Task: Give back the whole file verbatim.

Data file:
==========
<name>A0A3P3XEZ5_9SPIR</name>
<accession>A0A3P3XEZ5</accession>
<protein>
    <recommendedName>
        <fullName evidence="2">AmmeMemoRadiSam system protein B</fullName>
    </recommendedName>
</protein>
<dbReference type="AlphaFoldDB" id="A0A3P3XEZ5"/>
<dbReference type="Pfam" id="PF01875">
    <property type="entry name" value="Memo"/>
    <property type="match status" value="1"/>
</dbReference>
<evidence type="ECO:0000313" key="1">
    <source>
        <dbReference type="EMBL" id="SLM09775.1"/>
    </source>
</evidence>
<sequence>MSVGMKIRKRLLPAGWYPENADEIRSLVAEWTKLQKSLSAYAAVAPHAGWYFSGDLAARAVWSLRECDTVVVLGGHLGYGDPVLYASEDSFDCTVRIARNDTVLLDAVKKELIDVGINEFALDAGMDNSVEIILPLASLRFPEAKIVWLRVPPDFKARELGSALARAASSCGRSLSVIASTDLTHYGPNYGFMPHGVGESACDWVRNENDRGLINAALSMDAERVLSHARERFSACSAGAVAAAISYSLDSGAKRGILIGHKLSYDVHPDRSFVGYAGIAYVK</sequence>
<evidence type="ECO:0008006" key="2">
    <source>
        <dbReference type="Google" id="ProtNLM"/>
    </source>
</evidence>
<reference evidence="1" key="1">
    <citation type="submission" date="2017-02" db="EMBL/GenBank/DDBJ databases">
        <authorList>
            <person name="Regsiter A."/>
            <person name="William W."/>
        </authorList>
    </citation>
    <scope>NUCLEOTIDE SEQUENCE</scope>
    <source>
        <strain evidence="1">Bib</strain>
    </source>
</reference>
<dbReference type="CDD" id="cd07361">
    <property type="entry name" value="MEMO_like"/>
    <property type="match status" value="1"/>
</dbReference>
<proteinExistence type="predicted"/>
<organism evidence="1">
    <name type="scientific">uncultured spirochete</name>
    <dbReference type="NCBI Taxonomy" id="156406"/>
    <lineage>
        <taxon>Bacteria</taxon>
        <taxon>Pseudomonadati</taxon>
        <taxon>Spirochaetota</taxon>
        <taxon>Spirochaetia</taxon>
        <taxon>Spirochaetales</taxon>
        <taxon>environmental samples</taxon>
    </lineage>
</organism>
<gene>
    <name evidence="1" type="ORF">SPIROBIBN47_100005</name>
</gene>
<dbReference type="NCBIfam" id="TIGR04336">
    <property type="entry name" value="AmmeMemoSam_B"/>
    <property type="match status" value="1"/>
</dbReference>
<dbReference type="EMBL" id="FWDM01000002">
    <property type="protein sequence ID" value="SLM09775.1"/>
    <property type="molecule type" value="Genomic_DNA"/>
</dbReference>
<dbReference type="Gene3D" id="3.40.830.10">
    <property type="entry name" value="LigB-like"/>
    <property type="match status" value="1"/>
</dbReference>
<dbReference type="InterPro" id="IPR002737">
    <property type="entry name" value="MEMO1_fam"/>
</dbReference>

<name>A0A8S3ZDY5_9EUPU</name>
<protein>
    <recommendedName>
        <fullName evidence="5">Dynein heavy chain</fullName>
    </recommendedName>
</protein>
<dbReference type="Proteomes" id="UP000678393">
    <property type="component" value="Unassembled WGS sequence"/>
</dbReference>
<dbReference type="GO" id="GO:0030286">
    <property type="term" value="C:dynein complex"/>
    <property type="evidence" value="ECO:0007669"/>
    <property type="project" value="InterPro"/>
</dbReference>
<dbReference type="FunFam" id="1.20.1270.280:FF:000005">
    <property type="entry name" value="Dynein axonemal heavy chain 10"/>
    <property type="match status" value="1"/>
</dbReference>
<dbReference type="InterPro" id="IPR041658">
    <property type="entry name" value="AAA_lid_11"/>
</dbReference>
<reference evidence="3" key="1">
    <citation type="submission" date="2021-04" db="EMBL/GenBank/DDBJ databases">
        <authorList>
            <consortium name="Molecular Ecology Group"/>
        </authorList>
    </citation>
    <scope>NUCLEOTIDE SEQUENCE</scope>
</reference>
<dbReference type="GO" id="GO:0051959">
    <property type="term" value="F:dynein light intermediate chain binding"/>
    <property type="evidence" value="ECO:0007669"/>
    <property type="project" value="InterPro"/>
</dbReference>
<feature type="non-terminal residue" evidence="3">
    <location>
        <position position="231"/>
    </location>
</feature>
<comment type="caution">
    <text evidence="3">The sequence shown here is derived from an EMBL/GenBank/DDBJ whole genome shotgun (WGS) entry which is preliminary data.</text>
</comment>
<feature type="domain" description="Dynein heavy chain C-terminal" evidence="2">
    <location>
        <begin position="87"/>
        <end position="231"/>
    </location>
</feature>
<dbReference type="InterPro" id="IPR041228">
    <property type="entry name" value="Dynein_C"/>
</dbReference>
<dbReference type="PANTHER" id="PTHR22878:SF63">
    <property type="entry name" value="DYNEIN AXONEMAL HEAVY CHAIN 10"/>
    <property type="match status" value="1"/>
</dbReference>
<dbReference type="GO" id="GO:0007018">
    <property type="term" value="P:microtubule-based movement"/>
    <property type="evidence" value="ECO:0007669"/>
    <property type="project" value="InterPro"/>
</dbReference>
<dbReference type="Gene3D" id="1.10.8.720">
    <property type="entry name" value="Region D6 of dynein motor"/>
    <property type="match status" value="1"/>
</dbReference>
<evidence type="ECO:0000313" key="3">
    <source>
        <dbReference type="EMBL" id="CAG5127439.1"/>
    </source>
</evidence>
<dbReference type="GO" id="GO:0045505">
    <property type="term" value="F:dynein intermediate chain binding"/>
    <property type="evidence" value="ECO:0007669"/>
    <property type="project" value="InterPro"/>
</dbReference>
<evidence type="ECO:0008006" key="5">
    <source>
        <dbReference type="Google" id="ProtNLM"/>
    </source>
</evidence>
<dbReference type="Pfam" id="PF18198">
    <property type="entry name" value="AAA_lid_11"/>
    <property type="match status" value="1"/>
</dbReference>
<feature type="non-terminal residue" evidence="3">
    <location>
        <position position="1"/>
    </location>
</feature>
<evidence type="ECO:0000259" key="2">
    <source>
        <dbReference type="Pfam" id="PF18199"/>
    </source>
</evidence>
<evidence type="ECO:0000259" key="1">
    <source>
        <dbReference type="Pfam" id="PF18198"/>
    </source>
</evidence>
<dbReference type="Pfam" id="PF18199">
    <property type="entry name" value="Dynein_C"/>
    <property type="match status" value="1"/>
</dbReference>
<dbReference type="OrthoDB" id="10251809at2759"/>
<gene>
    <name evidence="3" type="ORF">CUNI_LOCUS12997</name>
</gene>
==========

<name>A0A3P3XEZ5_9SPIR</name>
<accession>A0A3P3XEZ5</accession>
<protein>
    <recommendedName>
        <fullName evidence="2">AmmeMemoRadiSam system protein B</fullName>
    </recommendedName>
</protein>
<dbReference type="AlphaFoldDB" id="A0A3P3XEZ5"/>
<dbReference type="Pfam" id="PF01875">
    <property type="entry name" value="Memo"/>
    <property type="match status" value="1"/>
</dbReference>
<evidence type="ECO:0000313" key="1">
    <source>
        <dbReference type="EMBL" id="SLM09775.1"/>
    </source>
</evidence>
<sequence>MSVGMKIRKRLLPAGWYPENADEIRSLVAEWTKLQKSLSAYAAVAPHAGWYFSGDLAARAVWSLRECDTVVVLGGHLGYGDPVLYASEDSFDCTVRIARNDTVLLDAVKKELIDVGINEFALDAGMDNSVEIILPLASLRFPEAKIVWLRVPPDFKARELGSALARAASSCGRSLSVIASTDLTHYGPNYGFMPHGVGESACDWVRNENDRGLINAALSMDAERVLSHARERFSACSAGAVAAAISYSLDSGAKRGILIGHKLSYDVHPDRSFVGYAGIAYVK</sequence>
<evidence type="ECO:0008006" key="2">
    <source>
        <dbReference type="Google" id="ProtNLM"/>
    </source>
</evidence>
<reference evidence="1" key="1">
    <citation type="submission" date="2017-02" db="EMBL/GenBank/DDBJ databases">
        <authorList>
            <person name="Regsiter A."/>
            <person name="William W."/>
        </authorList>
    </citation>
    <scope>NUCLEOTIDE SEQUENCE</scope>
    <source>
        <strain evidence="1">Bib</strain>
    </source>
</reference>
<dbReference type="CDD" id="cd07361">
    <property type="entry name" value="MEMO_like"/>
    <property type="match status" value="1"/>
</dbReference>
<proteinExistence type="predicted"/>
<organism evidence="1">
    <name type="scientific">uncultured spirochete</name>
    <dbReference type="NCBI Taxonomy" id="156406"/>
    <lineage>
        <taxon>Bacteria</taxon>
        <taxon>Pseudomonadati</taxon>
        <taxon>Spirochaetota</taxon>
        <taxon>Spirochaetia</taxon>
        <taxon>Spirochaetales</taxon>
        <taxon>environmental samples</taxon>
    </lineage>
</organism>
<gene>
    <name evidence="1" type="ORF">SPIROBIBN47_100005</name>
</gene>
<dbReference type="NCBIfam" id="TIGR04336">
    <property type="entry name" value="AmmeMemoSam_B"/>
    <property type="match status" value="1"/>
</dbReference>
<dbReference type="EMBL" id="FWDM01000002">
    <property type="protein sequence ID" value="SLM09775.1"/>
    <property type="molecule type" value="Genomic_DNA"/>
</dbReference>
<dbReference type="Gene3D" id="3.40.830.10">
    <property type="entry name" value="LigB-like"/>
    <property type="match status" value="1"/>
</dbReference>
<dbReference type="InterPro" id="IPR002737">
    <property type="entry name" value="MEMO1_fam"/>
</dbReference>

<name>A0A8S3ZDY5_9EUPU</name>
<protein>
    <recommendedName>
        <fullName evidence="5">Dynein heavy chain</fullName>
    </recommendedName>
</protein>
<dbReference type="Proteomes" id="UP000678393">
    <property type="component" value="Unassembled WGS sequence"/>
</dbReference>
<dbReference type="GO" id="GO:0030286">
    <property type="term" value="C:dynein complex"/>
    <property type="evidence" value="ECO:0007669"/>
    <property type="project" value="InterPro"/>
</dbReference>
<dbReference type="FunFam" id="1.20.1270.280:FF:000005">
    <property type="entry name" value="Dynein axonemal heavy chain 10"/>
    <property type="match status" value="1"/>
</dbReference>
<dbReference type="InterPro" id="IPR041658">
    <property type="entry name" value="AAA_lid_11"/>
</dbReference>
<reference evidence="3" key="1">
    <citation type="submission" date="2021-04" db="EMBL/GenBank/DDBJ databases">
        <authorList>
            <consortium name="Molecular Ecology Group"/>
        </authorList>
    </citation>
    <scope>NUCLEOTIDE SEQUENCE</scope>
</reference>
<dbReference type="GO" id="GO:0051959">
    <property type="term" value="F:dynein light intermediate chain binding"/>
    <property type="evidence" value="ECO:0007669"/>
    <property type="project" value="InterPro"/>
</dbReference>
<feature type="non-terminal residue" evidence="3">
    <location>
        <position position="231"/>
    </location>
</feature>
<comment type="caution">
    <text evidence="3">The sequence shown here is derived from an EMBL/GenBank/DDBJ whole genome shotgun (WGS) entry which is preliminary data.</text>
</comment>
<feature type="domain" description="Dynein heavy chain C-terminal" evidence="2">
    <location>
        <begin position="87"/>
        <end position="231"/>
    </location>
</feature>
<dbReference type="InterPro" id="IPR041228">
    <property type="entry name" value="Dynein_C"/>
</dbReference>
<dbReference type="PANTHER" id="PTHR22878:SF63">
    <property type="entry name" value="DYNEIN AXONEMAL HEAVY CHAIN 10"/>
    <property type="match status" value="1"/>
</dbReference>
<dbReference type="GO" id="GO:0007018">
    <property type="term" value="P:microtubule-based movement"/>
    <property type="evidence" value="ECO:0007669"/>
    <property type="project" value="InterPro"/>
</dbReference>
<dbReference type="Gene3D" id="1.10.8.720">
    <property type="entry name" value="Region D6 of dynein motor"/>
    <property type="match status" value="1"/>
</dbReference>
<evidence type="ECO:0000313" key="3">
    <source>
        <dbReference type="EMBL" id="CAG5127439.1"/>
    </source>
</evidence>
<dbReference type="GO" id="GO:0045505">
    <property type="term" value="F:dynein intermediate chain binding"/>
    <property type="evidence" value="ECO:0007669"/>
    <property type="project" value="InterPro"/>
</dbReference>
<evidence type="ECO:0008006" key="5">
    <source>
        <dbReference type="Google" id="ProtNLM"/>
    </source>
</evidence>
<dbReference type="Pfam" id="PF18198">
    <property type="entry name" value="AAA_lid_11"/>
    <property type="match status" value="1"/>
</dbReference>
<feature type="non-terminal residue" evidence="3">
    <location>
        <position position="1"/>
    </location>
</feature>
<evidence type="ECO:0000259" key="2">
    <source>
        <dbReference type="Pfam" id="PF18199"/>
    </source>
</evidence>
<evidence type="ECO:0000259" key="1">
    <source>
        <dbReference type="Pfam" id="PF18198"/>
    </source>
</evidence>
<dbReference type="Pfam" id="PF18199">
    <property type="entry name" value="Dynein_C"/>
    <property type="match status" value="1"/>
</dbReference>
<dbReference type="OrthoDB" id="10251809at2759"/>
<gene>
    <name evidence="3" type="ORF">CUNI_LOCUS12997</name>
</gene>